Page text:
Ever notice how on reality TV shows, there’s always a “token minority”?
A single person, usually African-American, is thrown into an otherwise entirely Caucasian show to make it seem more diverse.
Last week, the only minority on Chris Soule’s season of The Bachelor was eliminated (see photo above).
Of course, there are many reasons why someone might be eliminated aside from racial preferences. But what if we zoomed out and looked at past seasons too? How far do the “token minority” contestants actually get?
Is The Bachelor making a genuine effort at racial inclusion, or are they just throwing in a token character?
We decided to find out:
I expected to see one or two minorities every season, quickly eliminated in the first week or two. And that’s the trend up until 2012 — just one minority per season, eliminated early on. And not a single minority in Brad’s season.
But to my pleasant surprise, all that changes in 2013. Sean Lowe’s season has a record six minorities. And one of them won — Catherine is half-Filipino. Juan Pablo’s season has a good showing too, with three minorities who made it pretty far.
Why the change?
I had always thought the producers ask The Bachelor or The Bachelorette what their preferences are, and base casting in part off that. Blonde or brunette? Career-minded or home-maker? Caucasian or not?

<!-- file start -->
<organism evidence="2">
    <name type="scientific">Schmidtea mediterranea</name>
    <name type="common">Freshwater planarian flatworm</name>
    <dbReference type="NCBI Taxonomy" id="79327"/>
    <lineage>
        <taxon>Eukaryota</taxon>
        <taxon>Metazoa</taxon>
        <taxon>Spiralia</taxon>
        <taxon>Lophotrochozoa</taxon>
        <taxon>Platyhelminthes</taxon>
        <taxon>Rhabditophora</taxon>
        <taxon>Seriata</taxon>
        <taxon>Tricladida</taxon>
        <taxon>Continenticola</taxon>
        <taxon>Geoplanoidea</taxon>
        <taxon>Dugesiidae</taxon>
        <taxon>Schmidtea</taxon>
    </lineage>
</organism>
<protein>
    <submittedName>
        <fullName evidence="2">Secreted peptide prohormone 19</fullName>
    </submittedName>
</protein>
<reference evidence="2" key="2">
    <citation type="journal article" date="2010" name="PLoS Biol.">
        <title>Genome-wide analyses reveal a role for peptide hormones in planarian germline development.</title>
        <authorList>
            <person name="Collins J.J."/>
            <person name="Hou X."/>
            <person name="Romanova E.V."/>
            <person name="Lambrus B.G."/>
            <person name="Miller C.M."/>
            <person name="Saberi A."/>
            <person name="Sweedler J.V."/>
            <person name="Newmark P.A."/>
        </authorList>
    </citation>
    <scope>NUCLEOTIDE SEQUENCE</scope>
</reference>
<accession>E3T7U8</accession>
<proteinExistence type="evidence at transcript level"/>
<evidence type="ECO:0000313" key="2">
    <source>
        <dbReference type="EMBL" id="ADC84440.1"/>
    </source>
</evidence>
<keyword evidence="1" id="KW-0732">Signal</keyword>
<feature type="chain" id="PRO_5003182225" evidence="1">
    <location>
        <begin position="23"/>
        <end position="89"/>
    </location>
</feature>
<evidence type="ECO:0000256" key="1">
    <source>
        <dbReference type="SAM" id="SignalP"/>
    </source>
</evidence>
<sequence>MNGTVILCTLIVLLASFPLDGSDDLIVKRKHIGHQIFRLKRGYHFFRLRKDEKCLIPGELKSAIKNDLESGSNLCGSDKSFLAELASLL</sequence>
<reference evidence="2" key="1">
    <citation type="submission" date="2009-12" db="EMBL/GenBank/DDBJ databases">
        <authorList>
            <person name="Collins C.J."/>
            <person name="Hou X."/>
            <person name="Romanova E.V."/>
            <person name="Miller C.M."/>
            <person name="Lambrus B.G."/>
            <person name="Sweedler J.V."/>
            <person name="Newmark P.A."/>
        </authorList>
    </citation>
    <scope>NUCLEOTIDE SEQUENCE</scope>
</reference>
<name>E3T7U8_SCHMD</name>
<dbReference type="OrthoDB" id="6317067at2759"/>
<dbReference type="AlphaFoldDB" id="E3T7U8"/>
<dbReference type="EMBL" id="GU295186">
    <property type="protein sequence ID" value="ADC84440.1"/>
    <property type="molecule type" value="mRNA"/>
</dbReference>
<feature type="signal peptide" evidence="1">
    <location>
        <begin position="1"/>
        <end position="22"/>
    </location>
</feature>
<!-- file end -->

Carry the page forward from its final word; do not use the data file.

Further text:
After all, Sean Lowe mentioned that he’d dated women of all different races before going on the show, and then his season had a record number of minorities.
But maybe that was naive. To see why, let’s look at The Bachelorette:
Well that’s interesting. Again, the trend changes in 2013, and Desiree’s season also has six minorities. Coincidence?
I’m no producer on the show, so I couldn’t tell you why for sure, but here’s one hypothesis:
In 2012, a class action racial discrimination lawsuit was brought against The Bachelor for under-representing minorities. A judge later dismissed the case, citing it was the show’s First Amendment right to cast whomever they wanted.
That controversy might explain the spike in minorities in 2013.
You might notice an odd parallel in the number of minorities for each season on The Bachelor vs. The Bachelorette. Which makes me wonder if the producers set a quota each year that they must fill.
This year, Chris Soule’s season is back down to one minority. Now that the racial controversy has blown over, are we back to token minority status?
I hope not.